Waiting for my favorite TV programs between seasons
The latest trend as cable TV programs rise in popularity and quality is that their seasons are shortened to only a few episodes. For those of us used to 25 to 30 episode seasons, it’s disappointing that we’re seeing fewer episodes for originally programming on HBO, Showtime and on Netflix. So what do you do? Find alternatives
By Ray Hanania
What do you when you find yourself stuck in the boring period between popular programs like Shameless and Game of Thrones?
Game of Thrones on HBO, for example, only offers 10 episodes per season and they usually start in the Spring. Shameless on Showtime offers only 2 more, 12 episodes per season, and the season usually begins right after the New Year. Another favorite, Ray Donovan, also on Showtime, only offers 12 episodes each year, usually starting at the end of summer.
In a year made up of 52 weeks, that still leaves 18 weeks with nothing great to watch. Or, to put it more succinctly, in a year of only 365 evenings, that’s only 34 evenings of good TV shows and 331 evenings with nothing!
So what do you do, besides live a life fearing Cancer, worrying about whether you will be able to pay your income taxes on April 15, or wondering about the next time you might be lucky enough to have sex?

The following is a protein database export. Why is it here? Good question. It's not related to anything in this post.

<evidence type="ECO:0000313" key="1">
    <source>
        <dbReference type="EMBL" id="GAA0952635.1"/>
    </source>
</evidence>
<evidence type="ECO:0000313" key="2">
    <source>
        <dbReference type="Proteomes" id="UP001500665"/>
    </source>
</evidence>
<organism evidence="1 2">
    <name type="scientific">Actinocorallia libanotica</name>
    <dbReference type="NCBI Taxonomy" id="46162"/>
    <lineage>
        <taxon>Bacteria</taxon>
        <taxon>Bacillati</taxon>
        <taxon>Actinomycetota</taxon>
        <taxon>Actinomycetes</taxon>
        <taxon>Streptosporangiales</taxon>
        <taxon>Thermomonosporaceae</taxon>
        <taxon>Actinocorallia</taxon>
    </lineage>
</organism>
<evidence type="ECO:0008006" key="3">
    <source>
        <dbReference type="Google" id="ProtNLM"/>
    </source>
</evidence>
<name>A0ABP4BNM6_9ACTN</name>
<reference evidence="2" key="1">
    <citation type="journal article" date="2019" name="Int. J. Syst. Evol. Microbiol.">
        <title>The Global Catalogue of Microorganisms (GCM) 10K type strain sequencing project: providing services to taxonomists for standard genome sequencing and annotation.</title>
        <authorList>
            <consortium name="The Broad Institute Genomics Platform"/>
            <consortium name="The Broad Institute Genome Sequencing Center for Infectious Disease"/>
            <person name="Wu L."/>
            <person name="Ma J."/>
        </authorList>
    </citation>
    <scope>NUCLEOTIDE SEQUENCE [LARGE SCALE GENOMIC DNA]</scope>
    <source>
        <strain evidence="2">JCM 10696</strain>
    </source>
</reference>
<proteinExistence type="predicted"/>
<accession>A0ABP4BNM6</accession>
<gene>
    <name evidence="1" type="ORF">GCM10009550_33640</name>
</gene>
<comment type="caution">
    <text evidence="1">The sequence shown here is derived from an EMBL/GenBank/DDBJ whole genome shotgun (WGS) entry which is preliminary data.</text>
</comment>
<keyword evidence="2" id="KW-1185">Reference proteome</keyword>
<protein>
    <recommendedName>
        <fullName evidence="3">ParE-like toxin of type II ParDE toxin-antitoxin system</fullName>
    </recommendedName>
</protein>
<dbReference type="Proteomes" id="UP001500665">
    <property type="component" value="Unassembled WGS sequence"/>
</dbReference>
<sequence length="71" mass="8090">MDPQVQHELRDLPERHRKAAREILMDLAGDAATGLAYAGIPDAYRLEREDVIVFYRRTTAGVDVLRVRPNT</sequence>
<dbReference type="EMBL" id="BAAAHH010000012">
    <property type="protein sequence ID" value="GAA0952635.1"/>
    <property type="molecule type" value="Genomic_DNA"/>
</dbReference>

You find other programs that may not be as great but that grab your attention, nonetheless.
Here are a few of the placeholder shows I try to enjoy while waiting for my Big Three series choices — Game of Thrones, Shameless, Ray Donovan — to resume.
Curb Your Enthusiasm
Curb Your Enthusiasm starring Larry David. I love Curb Your Enthusiasm. Unlike my Big Three series, which are all enthralled in violence, Curb Your Enthusiasm is hilarious. Larry David was the genius who came up with the Seinfeld series, yet for some reason Curb Your Enthusiasm is funnier than Seinfeld ever could be.
Seinfeld was broadcast on a mainstream network, NBC, and consisted of 22 to 25 episodes in the last seven years of its broadcast life. The first two years consisted of 5 episodes, as a pilot in 1989, and 12 episodes in the 1991 season.